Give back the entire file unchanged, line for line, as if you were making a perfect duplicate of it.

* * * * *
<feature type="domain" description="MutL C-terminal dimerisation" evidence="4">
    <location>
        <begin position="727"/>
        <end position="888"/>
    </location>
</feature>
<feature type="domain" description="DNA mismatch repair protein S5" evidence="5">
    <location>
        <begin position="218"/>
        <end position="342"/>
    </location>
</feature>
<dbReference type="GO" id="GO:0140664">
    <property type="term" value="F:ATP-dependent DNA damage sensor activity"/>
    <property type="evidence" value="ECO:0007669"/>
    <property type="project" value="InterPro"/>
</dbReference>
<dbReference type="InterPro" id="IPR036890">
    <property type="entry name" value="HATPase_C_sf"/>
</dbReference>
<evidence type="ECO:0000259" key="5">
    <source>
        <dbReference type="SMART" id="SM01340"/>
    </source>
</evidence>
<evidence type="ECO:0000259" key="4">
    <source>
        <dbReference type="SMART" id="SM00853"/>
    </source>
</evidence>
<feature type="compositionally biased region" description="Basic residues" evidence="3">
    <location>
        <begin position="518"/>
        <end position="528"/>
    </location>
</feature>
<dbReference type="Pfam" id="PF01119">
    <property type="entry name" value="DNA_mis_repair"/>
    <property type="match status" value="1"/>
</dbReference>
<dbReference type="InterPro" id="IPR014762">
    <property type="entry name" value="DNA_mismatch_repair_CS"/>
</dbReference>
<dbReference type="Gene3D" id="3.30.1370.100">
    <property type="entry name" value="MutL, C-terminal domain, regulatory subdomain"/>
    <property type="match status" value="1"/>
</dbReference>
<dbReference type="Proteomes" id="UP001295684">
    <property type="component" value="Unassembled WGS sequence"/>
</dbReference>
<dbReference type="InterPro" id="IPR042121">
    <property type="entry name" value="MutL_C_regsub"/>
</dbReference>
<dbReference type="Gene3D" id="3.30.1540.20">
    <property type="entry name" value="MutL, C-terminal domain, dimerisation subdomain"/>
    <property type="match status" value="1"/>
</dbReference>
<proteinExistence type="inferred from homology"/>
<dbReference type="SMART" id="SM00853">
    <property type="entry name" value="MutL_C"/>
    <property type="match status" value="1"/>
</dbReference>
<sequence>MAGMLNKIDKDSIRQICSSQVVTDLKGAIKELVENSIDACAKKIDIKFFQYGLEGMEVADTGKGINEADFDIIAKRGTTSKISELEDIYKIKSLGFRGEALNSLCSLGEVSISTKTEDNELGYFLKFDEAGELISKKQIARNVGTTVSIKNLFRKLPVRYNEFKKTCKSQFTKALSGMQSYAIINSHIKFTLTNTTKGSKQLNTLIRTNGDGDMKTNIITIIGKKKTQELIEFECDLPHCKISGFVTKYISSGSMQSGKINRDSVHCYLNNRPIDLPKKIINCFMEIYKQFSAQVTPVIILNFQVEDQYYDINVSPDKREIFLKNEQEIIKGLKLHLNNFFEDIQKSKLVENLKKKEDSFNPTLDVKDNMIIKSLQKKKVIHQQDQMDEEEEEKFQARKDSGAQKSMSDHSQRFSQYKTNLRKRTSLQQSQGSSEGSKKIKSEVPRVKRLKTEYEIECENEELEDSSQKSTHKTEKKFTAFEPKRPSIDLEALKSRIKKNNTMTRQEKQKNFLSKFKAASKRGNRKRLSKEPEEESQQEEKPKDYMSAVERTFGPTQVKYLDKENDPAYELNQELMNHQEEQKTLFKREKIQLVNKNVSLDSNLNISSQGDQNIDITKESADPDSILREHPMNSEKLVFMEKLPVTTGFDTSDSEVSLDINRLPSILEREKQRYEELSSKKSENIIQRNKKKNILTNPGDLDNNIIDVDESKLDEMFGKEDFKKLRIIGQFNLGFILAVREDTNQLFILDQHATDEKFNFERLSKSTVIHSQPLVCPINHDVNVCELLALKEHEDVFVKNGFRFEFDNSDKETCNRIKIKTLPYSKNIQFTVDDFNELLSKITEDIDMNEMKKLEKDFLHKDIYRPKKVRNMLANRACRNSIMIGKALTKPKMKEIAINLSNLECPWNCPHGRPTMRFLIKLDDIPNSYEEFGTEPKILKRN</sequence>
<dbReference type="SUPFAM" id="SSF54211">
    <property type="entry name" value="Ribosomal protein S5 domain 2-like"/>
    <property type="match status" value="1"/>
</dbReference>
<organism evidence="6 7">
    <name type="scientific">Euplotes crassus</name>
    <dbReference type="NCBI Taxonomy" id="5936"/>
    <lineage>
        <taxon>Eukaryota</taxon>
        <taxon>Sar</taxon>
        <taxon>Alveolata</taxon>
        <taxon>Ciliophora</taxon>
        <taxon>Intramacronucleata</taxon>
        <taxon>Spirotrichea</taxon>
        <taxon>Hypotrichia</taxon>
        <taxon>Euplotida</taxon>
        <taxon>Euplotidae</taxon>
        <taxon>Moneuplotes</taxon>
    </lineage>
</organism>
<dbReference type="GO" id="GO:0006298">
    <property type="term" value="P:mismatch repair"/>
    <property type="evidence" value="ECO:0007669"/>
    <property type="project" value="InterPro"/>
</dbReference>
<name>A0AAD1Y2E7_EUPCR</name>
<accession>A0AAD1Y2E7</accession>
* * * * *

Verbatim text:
<feature type="domain" description="MutL C-terminal dimerisation" evidence="4">
    <location>
        <begin position="727"/>
        <end position="888"/>
    </location>
</feature>
<feature type="domain" description="DNA mismatch repair protein S5" evidence="5">
    <location>
        <begin position="218"/>
        <end position="342"/>
    </location>
</feature>
<dbReference type="GO" id="GO:0140664">
    <property type="term" value="F:ATP-dependent DNA damage sensor activity"/>
    <property type="evidence" value="ECO:0007669"/>
    <property type="project" value="InterPro"/>
</dbReference>
<dbReference type="InterPro" id="IPR036890">
    <property type="entry name" value="HATPase_C_sf"/>
</dbReference>
<evidence type="ECO:0000259" key="5">
    <source>
        <dbReference type="SMART" id="SM01340"/>
    </source>
</evidence>
<evidence type="ECO:0000259" key="4">
    <source>
        <dbReference type="SMART" id="SM00853"/>
    </source>
</evidence>
<feature type="compositionally biased region" description="Basic residues" evidence="3">
    <location>
        <begin position="518"/>
        <end position="528"/>
    </location>
</feature>
<dbReference type="Pfam" id="PF01119">
    <property type="entry name" value="DNA_mis_repair"/>
    <property type="match status" value="1"/>
</dbReference>
<dbReference type="InterPro" id="IPR014762">
    <property type="entry name" value="DNA_mismatch_repair_CS"/>
</dbReference>
<dbReference type="Gene3D" id="3.30.1370.100">
    <property type="entry name" value="MutL, C-terminal domain, regulatory subdomain"/>
    <property type="match status" value="1"/>
</dbReference>
<dbReference type="Proteomes" id="UP001295684">
    <property type="component" value="Unassembled WGS sequence"/>
</dbReference>
<dbReference type="InterPro" id="IPR042121">
    <property type="entry name" value="MutL_C_regsub"/>
</dbReference>
<dbReference type="Gene3D" id="3.30.1540.20">
    <property type="entry name" value="MutL, C-terminal domain, dimerisation subdomain"/>
    <property type="match status" value="1"/>
</dbReference>
<proteinExistence type="inferred from homology"/>
<dbReference type="SMART" id="SM00853">
    <property type="entry name" value="MutL_C"/>
    <property type="match status" value="1"/>
</dbReference>
<sequence>MAGMLNKIDKDSIRQICSSQVVTDLKGAIKELVENSIDACAKKIDIKFFQYGLEGMEVADTGKGINEADFDIIAKRGTTSKISELEDIYKIKSLGFRGEALNSLCSLGEVSISTKTEDNELGYFLKFDEAGELISKKQIARNVGTTVSIKNLFRKLPVRYNEFKKTCKSQFTKALSGMQSYAIINSHIKFTLTNTTKGSKQLNTLIRTNGDGDMKTNIITIIGKKKTQELIEFECDLPHCKISGFVTKYISSGSMQSGKINRDSVHCYLNNRPIDLPKKIINCFMEIYKQFSAQVTPVIILNFQVEDQYYDINVSPDKREIFLKNEQEIIKGLKLHLNNFFEDIQKSKLVENLKKKEDSFNPTLDVKDNMIIKSLQKKKVIHQQDQMDEEEEEKFQARKDSGAQKSMSDHSQRFSQYKTNLRKRTSLQQSQGSSEGSKKIKSEVPRVKRLKTEYEIECENEELEDSSQKSTHKTEKKFTAFEPKRPSIDLEALKSRIKKNNTMTRQEKQKNFLSKFKAASKRGNRKRLSKEPEEESQQEEKPKDYMSAVERTFGPTQVKYLDKENDPAYELNQELMNHQEEQKTLFKREKIQLVNKNVSLDSNLNISSQGDQNIDITKESADPDSILREHPMNSEKLVFMEKLPVTTGFDTSDSEVSLDINRLPSILEREKQRYEELSSKKSENIIQRNKKKNILTNPGDLDNNIIDVDESKLDEMFGKEDFKKLRIIGQFNLGFILAVREDTNQLFILDQHATDEKFNFERLSKSTVIHSQPLVCPINHDVNVCELLALKEHEDVFVKNGFRFEFDNSDKETCNRIKIKTLPYSKNIQFTVDDFNELLSKITEDIDMNEMKKLEKDFLHKDIYRPKKVRNMLANRACRNSIMIGKALTKPKMKEIAINLSNLECPWNCPHGRPTMRFLIKLDDIPNSYEEFGTEPKILKRN</sequence>
<dbReference type="SUPFAM" id="SSF54211">
    <property type="entry name" value="Ribosomal protein S5 domain 2-like"/>
    <property type="match status" value="1"/>
</dbReference>
<organism evidence="6 7">
    <name type="scientific">Euplotes crassus</name>
    <dbReference type="NCBI Taxonomy" id="5936"/>
    <lineage>
        <taxon>Eukaryota</taxon>
        <taxon>Sar</taxon>
        <taxon>Alveolata</taxon>
        <taxon>Ciliophora</taxon>
        <taxon>Intramacronucleata</taxon>
        <taxon>Spirotrichea</taxon>
        <taxon>Hypotrichia</taxon>
        <taxon>Euplotida</taxon>
        <taxon>Euplotidae</taxon>
        <taxon>Moneuplotes</taxon>
    </lineage>
</organism>
<dbReference type="GO" id="GO:0006298">
    <property type="term" value="P:mismatch repair"/>
    <property type="evidence" value="ECO:0007669"/>
    <property type="project" value="InterPro"/>
</dbReference>
<name>A0AAD1Y2E7_EUPCR</name>
<accession>A0AAD1Y2E7</accession>